Canvas shows potential at UW-W

Garrett Kluever, Biz & Tech Editor

Students got their first taste of what’s in store for the switch to Canvas last Tuesday in a seminar designed to garner feedback before the learning management system is implemented next fall.

“It was nice to give feedback so we can make improvements and talk about what we need to see on there so it works for others,” Whitewater Student Government senator Anna Thompson said. “I think it turned out very good, and there’s time for improvements before the final test run.”

A UW System development team hosted the seminar to offer instructors and students a chance to access a beta version of Canvas. This won’t be the final version, but it was a good stepping stone to introducing the university on how it works, the officials told students.

Participants gave oral responses throughout the seminar and took an evaluation of the experience using the quizzes feature on Canvas, like a normal student would take quizzes on the program. Feedback will be considered in UW-W’s version of Canvas, the representatives said.

In many ways, Canvas and D2L work very similarly and have the same features. Both have a dashboard course list and within the individual classes are modules, quizzes, reminders and a news feed. They also both offered an integrated mailing system and chat feature.

D2L performs well, according to participants, but some complaints about the program were the visuals. Participants said they thought D2L had too much blank space on the computer version. This goes hand-in-hand with other complaints that the options and menus were too small.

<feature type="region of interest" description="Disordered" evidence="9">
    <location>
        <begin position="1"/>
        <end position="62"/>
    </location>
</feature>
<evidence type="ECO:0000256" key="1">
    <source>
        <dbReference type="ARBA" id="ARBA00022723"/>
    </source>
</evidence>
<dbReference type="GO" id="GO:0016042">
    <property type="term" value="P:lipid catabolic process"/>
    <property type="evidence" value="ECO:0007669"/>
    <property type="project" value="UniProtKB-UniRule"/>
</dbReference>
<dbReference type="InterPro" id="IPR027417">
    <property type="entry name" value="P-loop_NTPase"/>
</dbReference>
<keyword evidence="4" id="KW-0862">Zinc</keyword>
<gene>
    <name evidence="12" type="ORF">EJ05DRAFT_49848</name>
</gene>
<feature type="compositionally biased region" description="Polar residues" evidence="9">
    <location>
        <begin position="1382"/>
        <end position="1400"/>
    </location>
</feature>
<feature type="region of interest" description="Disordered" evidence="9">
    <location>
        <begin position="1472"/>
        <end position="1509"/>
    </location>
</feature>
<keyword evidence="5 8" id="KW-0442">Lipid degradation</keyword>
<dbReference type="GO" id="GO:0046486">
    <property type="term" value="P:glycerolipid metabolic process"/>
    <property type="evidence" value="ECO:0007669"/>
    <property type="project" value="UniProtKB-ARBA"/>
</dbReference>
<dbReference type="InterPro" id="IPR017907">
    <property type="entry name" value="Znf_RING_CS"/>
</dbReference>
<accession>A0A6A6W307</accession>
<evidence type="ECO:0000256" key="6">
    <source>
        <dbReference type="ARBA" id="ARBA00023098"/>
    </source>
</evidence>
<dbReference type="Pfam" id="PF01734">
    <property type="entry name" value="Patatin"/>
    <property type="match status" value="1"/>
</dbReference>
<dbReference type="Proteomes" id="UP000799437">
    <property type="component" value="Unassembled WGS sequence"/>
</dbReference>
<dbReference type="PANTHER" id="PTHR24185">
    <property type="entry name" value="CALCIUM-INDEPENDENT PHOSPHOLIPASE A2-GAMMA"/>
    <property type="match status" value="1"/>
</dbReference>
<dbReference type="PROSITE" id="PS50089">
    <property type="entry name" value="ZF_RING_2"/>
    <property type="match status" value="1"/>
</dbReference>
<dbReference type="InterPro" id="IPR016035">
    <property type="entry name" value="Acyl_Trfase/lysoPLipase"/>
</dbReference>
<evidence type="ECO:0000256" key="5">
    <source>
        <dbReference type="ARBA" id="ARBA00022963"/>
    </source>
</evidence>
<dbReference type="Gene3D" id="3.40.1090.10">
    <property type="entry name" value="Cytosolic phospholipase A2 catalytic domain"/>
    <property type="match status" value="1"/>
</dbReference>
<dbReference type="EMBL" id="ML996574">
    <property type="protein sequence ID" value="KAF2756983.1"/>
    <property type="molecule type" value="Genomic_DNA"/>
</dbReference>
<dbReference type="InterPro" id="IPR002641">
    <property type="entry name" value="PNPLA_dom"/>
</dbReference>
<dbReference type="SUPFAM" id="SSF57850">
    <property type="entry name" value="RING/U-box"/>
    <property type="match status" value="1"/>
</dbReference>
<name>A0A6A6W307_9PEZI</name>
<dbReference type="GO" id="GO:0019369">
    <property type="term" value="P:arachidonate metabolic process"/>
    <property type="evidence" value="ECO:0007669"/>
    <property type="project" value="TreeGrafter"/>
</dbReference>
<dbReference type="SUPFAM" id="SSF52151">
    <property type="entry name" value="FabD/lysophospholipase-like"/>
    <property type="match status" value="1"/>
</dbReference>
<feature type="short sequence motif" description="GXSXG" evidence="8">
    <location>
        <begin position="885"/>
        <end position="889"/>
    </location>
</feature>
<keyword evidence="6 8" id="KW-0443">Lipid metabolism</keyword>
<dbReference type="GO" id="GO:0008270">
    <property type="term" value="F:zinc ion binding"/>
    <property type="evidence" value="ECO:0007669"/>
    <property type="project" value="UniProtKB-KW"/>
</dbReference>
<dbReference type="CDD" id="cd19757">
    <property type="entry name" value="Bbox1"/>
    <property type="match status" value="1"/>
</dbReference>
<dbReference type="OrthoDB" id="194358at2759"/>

Structure-wise the systems performed nearly identically, however, there were some subtle changes in Canvas that enhanced the learning management system.

First, its layout is a lot larger. The main menu and the menus within the courses were expanded to a larger size. The main screen that lists courses was laid out in rows across the screen. Once clicking on a course, a specific menu was moved to the side of the screen and listed modules, quizzes, and other features.

“I really enjoyed the calendar feature and the modules,” freshman Evan Parshall said. “I felt it was more put together than D2L and overall seemed to work better and smoother than D2L.”

The calendar feature shows assignments and quizzes in a monthly format so students can see when their work is due. D2l does not integrate with Google Drive, however, Canvas works with the program, which was a welcome feature for participants who said they would use it for group projects and collaborations.

Participants were also shown a mobile version of the program, which looked almost identical to the desktop version. There were problems zooming in, which forced students to hold their phones sideways. A Canvas app is available, however, a demonstration was not included in the seminar.

Students appreciated the seminar and hope their input will be welcome in the future as the new technology comes to campus.